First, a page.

Agencies

[Federal Register Volume 76, Number 119 (Tuesday, June 21, 2011)]
[Notices]
[Pages 36086-36089]
From the Federal Register Online via the Government Printing Office [www.gpo.gov]
[FR Doc No: 2011-15461]


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DEPARTMENT OF COMMERCE

International Trade Administration

[A-201-805]


Certain Circular Welded Non-Alloy Steel Pipe From Mexico: Final 
Results of Antidumping Duty Administrative Review

AGENCY: Import Administration, International Trade Administration, 
Department of Commerce.

SUMMARY: On December 15, 2010, the Department of Commerce (the 
Department) published the preliminary results of the administrative 
review of the antidumping duty order on certain circular welded non-
alloy steel pipe from Mexico. See Certain Circular Welded Non-Alloy 
Steel Pipe From Mexico: Preliminary Results of Antidumping Duty 
Administrative Review, 75 FR 78216 (December 15, 2010) (Preliminary 
Results). This administrative review covers mandatory respondents 
Mueller Comercial de Mexico, S. de R.L. de C.V., and Southland Pipe 
Nipples Company, Inc., (Mueller) and Ternium Mexico, S.A. de C.V. 
(Ternium). Tuberia Nacional, S.A. de C.V. (TUNA) was subject to a 
concurrent changed circumstances review of this order; in its changed 
circumstances review, the Department determined that Lamina y Placa 
Comercial, S.A. de C.V. (Lamina) is the successor-in-interest to TUNA. 
See Notice of Final Results of Antidumping Duty Changed Circumstances 
Review: Certain Circular Welded Non-Alloy Steel Pipe from Mexico, 75 FR 
82374 (December 30, 2010). Because the determination was made after the 
Preliminary Results and the parties refer to this entity as TUNA in 
their case and rebuttal briefs, we continue to refer to this entity as 
TUNA for these final results so as to avoid confusion. The period of 
review (POR) is November 1, 2008, through October 31, 2009.
    We determine that sales of subject merchandise have been made at 
less than normal value (NV). One of the companies, Ternium, refused to 
cooperate with the Department in this administrative review. We have 
calculated a dumping margin for Mueller. We determine that TUNA had no 
reviewable sales, shipments, or entries during the POR. The 
Department's review of import data supported TUNA's claim of no 
shipments during the POR (see ``TUNA's No-Shipment Claim'' section of 
this notice for further explanation).
    As a result of our analysis of the comments received, these final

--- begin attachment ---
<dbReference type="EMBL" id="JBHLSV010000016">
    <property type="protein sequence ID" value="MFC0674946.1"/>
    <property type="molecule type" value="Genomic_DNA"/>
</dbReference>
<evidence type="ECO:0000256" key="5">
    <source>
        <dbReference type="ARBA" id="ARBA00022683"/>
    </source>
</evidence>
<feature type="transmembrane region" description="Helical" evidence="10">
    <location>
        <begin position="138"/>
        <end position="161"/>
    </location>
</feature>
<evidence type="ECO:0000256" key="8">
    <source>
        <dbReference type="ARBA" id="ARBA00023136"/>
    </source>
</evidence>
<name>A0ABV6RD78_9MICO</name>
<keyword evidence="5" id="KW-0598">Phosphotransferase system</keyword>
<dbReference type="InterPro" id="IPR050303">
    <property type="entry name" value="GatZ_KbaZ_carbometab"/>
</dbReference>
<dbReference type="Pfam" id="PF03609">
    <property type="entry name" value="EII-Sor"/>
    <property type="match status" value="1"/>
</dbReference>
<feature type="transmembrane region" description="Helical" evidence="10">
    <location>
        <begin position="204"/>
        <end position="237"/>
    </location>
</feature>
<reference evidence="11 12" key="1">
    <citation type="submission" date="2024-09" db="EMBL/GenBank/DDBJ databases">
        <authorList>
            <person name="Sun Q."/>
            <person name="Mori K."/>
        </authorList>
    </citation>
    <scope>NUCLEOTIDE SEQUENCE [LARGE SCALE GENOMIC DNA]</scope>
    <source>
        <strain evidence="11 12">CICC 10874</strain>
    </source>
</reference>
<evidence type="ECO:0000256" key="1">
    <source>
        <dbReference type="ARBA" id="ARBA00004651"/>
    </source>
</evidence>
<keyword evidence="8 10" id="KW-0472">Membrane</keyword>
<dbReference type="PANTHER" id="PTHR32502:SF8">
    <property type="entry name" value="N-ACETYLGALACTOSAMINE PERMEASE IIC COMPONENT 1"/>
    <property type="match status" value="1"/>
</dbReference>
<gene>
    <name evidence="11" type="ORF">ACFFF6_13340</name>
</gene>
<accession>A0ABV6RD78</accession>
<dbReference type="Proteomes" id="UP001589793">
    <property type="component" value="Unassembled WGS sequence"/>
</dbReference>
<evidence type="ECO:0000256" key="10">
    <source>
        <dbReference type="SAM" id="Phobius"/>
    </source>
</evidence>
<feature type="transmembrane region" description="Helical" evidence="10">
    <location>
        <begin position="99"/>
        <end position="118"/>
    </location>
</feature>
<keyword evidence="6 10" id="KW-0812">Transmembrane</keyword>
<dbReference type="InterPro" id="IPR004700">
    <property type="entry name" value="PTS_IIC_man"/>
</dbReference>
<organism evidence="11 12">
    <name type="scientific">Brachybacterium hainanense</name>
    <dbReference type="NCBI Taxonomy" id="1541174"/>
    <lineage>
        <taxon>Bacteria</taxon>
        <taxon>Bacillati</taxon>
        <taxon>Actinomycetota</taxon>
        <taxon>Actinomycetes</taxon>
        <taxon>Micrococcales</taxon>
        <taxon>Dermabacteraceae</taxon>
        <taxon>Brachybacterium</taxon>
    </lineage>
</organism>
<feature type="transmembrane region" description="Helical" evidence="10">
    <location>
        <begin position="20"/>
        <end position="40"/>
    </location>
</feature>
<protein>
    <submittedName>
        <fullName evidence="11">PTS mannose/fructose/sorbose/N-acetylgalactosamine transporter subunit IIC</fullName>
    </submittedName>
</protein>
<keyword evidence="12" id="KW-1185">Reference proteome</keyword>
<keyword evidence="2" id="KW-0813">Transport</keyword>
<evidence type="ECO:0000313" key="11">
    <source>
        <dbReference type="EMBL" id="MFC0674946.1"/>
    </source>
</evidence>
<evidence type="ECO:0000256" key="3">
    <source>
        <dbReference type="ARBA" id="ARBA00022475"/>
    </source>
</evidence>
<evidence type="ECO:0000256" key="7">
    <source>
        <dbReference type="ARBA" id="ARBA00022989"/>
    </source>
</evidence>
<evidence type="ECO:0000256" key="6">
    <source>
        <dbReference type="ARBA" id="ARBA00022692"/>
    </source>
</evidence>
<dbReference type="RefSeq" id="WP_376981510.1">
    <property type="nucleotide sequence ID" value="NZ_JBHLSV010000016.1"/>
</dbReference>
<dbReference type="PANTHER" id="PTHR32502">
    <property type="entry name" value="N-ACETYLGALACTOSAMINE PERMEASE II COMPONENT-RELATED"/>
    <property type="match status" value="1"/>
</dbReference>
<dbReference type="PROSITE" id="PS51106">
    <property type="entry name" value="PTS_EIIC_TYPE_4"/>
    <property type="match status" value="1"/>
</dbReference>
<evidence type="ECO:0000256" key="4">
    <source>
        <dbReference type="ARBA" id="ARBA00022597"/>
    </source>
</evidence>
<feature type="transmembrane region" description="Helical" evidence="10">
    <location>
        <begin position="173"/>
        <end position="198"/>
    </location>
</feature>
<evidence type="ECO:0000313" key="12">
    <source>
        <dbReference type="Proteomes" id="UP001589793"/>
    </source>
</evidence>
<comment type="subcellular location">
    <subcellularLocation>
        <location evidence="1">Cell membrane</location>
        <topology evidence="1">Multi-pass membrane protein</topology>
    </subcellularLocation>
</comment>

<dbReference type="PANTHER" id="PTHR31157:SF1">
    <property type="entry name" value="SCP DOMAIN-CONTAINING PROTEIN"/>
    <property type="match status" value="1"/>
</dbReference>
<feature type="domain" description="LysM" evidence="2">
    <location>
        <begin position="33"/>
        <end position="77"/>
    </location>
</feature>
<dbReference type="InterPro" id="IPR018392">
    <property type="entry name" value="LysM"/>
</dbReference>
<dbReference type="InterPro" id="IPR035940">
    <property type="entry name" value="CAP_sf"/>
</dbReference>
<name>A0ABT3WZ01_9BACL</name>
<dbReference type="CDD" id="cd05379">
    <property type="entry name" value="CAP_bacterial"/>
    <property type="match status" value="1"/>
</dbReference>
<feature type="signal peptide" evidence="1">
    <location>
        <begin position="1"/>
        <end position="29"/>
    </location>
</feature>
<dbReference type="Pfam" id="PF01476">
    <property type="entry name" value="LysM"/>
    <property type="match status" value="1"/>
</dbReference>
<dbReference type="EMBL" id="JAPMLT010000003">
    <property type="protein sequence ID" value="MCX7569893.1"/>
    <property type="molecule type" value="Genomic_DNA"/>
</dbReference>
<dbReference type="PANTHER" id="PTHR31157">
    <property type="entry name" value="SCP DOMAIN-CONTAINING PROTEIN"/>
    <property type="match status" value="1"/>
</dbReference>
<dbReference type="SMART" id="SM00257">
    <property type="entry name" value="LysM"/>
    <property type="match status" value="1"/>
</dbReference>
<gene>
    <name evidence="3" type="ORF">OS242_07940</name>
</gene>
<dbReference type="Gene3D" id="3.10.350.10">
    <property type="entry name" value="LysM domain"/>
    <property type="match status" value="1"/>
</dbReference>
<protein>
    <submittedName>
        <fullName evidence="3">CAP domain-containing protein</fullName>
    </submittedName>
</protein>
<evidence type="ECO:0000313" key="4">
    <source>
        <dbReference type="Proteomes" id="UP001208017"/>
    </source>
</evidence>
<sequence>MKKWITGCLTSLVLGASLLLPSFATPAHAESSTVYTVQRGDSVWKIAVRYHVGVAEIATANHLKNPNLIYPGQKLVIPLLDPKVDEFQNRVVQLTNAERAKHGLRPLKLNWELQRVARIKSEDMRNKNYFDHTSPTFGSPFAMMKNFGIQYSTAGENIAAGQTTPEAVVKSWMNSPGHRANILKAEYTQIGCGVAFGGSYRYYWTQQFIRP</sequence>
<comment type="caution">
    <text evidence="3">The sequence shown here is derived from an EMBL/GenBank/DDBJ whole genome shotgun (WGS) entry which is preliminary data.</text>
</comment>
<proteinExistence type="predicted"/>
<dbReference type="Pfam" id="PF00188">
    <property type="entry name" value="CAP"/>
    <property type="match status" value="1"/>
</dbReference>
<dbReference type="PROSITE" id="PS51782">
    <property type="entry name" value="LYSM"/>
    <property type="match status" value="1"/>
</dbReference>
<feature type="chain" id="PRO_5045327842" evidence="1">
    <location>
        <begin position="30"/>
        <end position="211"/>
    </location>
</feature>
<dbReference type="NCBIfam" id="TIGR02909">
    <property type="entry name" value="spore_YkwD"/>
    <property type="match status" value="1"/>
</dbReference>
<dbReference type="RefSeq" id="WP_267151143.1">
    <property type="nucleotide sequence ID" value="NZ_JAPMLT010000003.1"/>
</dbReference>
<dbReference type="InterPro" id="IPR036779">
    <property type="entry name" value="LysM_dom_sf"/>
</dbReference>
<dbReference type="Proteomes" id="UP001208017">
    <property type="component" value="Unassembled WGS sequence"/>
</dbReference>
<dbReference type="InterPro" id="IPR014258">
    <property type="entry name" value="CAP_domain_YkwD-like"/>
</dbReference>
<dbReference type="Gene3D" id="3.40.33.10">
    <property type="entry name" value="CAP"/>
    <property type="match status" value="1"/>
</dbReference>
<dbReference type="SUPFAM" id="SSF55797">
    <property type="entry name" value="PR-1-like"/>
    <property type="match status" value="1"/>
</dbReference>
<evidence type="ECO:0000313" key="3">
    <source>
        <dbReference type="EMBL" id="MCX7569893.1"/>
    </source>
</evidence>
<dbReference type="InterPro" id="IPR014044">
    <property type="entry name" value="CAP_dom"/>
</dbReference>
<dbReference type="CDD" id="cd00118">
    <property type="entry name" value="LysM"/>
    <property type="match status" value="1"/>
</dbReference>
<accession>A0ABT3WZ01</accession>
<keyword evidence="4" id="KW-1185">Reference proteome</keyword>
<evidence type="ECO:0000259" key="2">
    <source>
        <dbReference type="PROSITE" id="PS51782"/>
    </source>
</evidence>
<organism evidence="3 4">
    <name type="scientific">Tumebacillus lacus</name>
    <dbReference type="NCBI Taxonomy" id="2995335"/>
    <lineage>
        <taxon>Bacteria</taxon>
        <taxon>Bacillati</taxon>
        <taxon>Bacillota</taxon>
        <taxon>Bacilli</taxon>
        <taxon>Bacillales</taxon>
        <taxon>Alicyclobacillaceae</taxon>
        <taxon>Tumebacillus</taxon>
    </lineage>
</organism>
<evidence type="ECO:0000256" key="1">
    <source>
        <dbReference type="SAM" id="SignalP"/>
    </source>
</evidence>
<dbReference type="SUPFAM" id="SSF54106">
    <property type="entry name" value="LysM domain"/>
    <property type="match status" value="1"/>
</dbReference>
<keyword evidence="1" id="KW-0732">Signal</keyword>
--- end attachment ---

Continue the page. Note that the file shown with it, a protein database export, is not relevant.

results differ from the Preliminary Results. For our final results, we 
find that Ternium and Mueller made sales of subject merchandise at less 
than NV. We have listed the final dumping margin below in the section 
entitled ``Final Results of Review.''

DATES: Effective Date: June 21, 2011.

FOR FURTHER INFORMATION CONTACT: Mark Flessner or Robert James, AD/CVD 
Operations, Office 7, Import Administration, International Trade 
Administration, U.S. Department of Commerce, 14th Street and 
Constitution Avenue, NW., Washington, DC 20230; telephone: (202) 482-
6312 and (202) 482-0649, respectively.

SUPPLEMENTARY INFORMATION: 

Background

    On December 15, 2010, the Department published in the Federal 
Register the preliminary results of the administrative review of the 
antidumping duty order on certain circular welded non-alloy steel pipe 
from Mexico for the period November 1, 2008, to October 31, 2009. See 
Preliminary Results.
    As noted in the Preliminary Results, we conducted verification of 
the Mueller sales responses on October 25-29, 2010, and of the TUNA no-
shipments claim on November 1-3, 2010. Because there was insufficient 
time to complete the verification memoranda for the Preliminary 
Results, these verification memoranda were released after the 
Preliminary Results. Mueller submitted new sales data (in response to 
the Department's request made at the end of verification) on December 
1, 2010; we used these data in our post-preliminary margin calculation 
for Mueller and continue to use them for these final results.
    On December 7, 2010, the Department issued second supplemental 
section D questionnaires to Mueller, TUNA, and Ternium. On December 21, 
2010, Ternium submitted its response to our second supplemental section 
D questionnaire (but we are not using a Ternium database for this final 
results calculation, nor did we use one for the post-preliminary margin 
calculation). On January 4, 2011, Mueller submitted its response to our 
second supplemental section D questionnaire (which contained its latest 
cost database). On January 4, 2011, TUNA submitted its response to our 
second supplemental section D questionnaire (but did not need to revise